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3 things we learned from Night 2 of the 2020 Bills Draft


1. Bills add size and strength to roster

Last offseason the Bills added a good deal of speed and short area quickness to their roster with players like Cole Beasley, John Brown, Dawson Knox and Devin Singletary.

This offseason, outside of the Stefon Diggs trade, Buffalo has made a point of adding size and strength to their roster and that continued with their first two draft choices. A.J. Epenesa is a long and sturdy 6-6 and 275 pounds who dominated off the edge at Iowa with 22 sacks, 31.5 tackles for loss and eight forced fumbles over his last two seasons. When you have an 81-inch wingspan and hands that are bigger than 10 inches from thumb to pinkie and a rock-solid work ethic you have the ability to win with power and manhandle opponents.

Zack Moss is cut from the same cloth. A physical runner who embraces contact, Moss is just as satisfied running over a defender as he is eluding one.

"I think it's something where I like to set a tone from the jump," he said. "I like to be physical and have defenses make a lot of business decisions on making tackles against me. I think a lot of people see a lot of violence in the way that I run and the low center of gravity and base that I run with. I'm just trying to be myself. That's the way I approach the game."

Moss is the ideal downhill complement to Singletary's jitterbug style that leaves defenders grabbing at air. Motor makes you miss and Moss makes you wish you did.

When asked if adding strong, physical grinders to the roster like Epenesa and Moss was a point of emphasis, Buffalo's GM stated it was an option they considered.

"We set the board up and there were some guys that are a little more finesse, but big-time speed players," said Beane. "Epenesa has got great measurables, length and all these things, which I do find important, but it's not the end all be all.

"Zack is a very good complement to Devin. Devin has got that shiftiness and Zack is going to be banging in there. Not that he can't dodge (defenders), but he's going to lower that shoulder a little bit how Frank (Gore) did at an older age for us."

Now Epenesa and Moss do more than just mash. The Bills newest defensive lineman offers the versatility to kick inside on obvious passing downs to push the pocket with Ed Oliver, while Moss can handle pass protection assignments and catch the ball out of the backfield.

But physicality and strength is the calling card for both of Buffalo's first two draft choices.

2. No need to trade up in round two

Many draft analysts felt the best value round in the entire draft was going to be round two and it could not have played out that way any better for the Bills. With more than a handful of players with first round grades still on the board at day two it was likely that some quality talent was going to be on the board for Buffalo despite the fact that they were picking in the bottom third of the round at 54.

As the picks came off the board and Buffalo's pick drew closer, GM Brandon Beane quickly realized that he could sit right where he was and he was going to get a heck of a player.

"We honestly had some guys that were going to be in the mix, as it was falling to us. We liked how the board was setting up," said Beane. "There were guys on both sides of the ball with 10 picks left that were in the mix, including Epenesa so we never tried to trade up in the second round."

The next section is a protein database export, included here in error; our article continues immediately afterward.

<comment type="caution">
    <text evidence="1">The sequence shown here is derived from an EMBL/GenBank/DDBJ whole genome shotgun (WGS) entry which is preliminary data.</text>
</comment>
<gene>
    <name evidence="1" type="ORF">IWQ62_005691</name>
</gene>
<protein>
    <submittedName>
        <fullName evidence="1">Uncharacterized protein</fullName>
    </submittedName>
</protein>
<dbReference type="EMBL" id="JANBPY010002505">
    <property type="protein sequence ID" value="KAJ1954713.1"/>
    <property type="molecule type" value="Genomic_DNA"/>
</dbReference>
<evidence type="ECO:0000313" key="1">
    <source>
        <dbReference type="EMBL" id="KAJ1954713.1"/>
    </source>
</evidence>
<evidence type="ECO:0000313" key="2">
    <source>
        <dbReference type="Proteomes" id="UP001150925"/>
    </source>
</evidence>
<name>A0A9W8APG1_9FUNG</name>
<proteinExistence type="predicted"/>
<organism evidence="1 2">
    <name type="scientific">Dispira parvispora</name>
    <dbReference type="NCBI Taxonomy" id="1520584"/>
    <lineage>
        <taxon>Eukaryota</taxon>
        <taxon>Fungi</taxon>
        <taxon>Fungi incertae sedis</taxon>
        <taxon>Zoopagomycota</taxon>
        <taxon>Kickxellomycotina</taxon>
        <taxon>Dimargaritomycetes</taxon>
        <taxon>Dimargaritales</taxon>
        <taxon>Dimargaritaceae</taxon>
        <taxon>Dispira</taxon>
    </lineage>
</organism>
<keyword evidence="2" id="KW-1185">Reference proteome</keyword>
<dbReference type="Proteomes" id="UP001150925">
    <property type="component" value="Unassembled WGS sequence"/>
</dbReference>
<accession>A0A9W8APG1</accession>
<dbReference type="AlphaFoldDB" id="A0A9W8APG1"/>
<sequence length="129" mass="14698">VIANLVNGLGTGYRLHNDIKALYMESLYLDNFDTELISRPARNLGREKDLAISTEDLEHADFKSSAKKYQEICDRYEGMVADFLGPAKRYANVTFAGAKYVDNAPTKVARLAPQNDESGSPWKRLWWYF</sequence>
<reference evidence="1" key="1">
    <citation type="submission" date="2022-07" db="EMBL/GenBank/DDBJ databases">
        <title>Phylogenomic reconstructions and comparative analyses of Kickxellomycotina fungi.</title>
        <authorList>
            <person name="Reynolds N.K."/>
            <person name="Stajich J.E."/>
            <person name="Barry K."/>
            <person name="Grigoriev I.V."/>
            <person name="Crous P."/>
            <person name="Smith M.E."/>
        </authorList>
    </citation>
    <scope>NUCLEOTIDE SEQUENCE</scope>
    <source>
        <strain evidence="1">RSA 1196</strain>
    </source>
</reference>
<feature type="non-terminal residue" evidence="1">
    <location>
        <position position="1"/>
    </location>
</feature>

It was widely reported that Epenesa was a player that a fair number of teams had a first-round grade on, but after a less than stellar 40-time at the NFL combine, and no pro day to redeem himself in light of COVID-19 restrictions, the defensive linemen from Iowa was surprisingly still on the board at 54.

Beane was only too happy to take the giant defensive end.

"We liked what was on the board, and we had good grades and obviously Epenesa you've seen his production," he said. "I don't know exactly why he fell. I assume it was his 40 time. Some people knocked him a little bit on that but you know I don't care about that stuff. I'm looking for football players, and he's a damn good football player."

3. Sweating out pick 86

The mood was not as free and easy for Beane when it came to their third-round pick.

"Our second pick was much more stressful," said Beane.

With running backs Cam Akers, JK Dobbins and AJ Dillon all off the board in the back half of round two and Ke'Shawn Vaughn going to Tampa Bay in the top half of round three, Buffalo's GM had a genuine concern that Zack Moss was not going to make it to them at pick 86.

"We had Moss in a pretty good spot up there (on our board) and there was a little mini run on backs," Beane said. "I was worried about him."

So Beane and his top personnel lieutenants did begin making calls to teams all the way up in the mid to late 70's range.

"We actually were making some calls," he said. "He's a guy that I felt fit a need that we had a little higher than where we picked. He was sticking out on the board. And if I've got a guy sticking out on the board with a need I'm going to try to go get him. We were talking to teams, three, four maybe seven (picks) ahead of us."

Beane said he was offering a late day three pick to move up to secure Moss, but he couldn't find any takers.

"Teams just kept picking and there was a lot of talk about people wanting to get out of their picks and then we got there and nobody want to get out of it so fortunately patience paid off even though my patience was struggling."

The pick right before Buffalo belonged to Indianapolis and though they did take a player from Utah, it wasn't Zack Moss. It was his teammate, safety Julian Blackmon.

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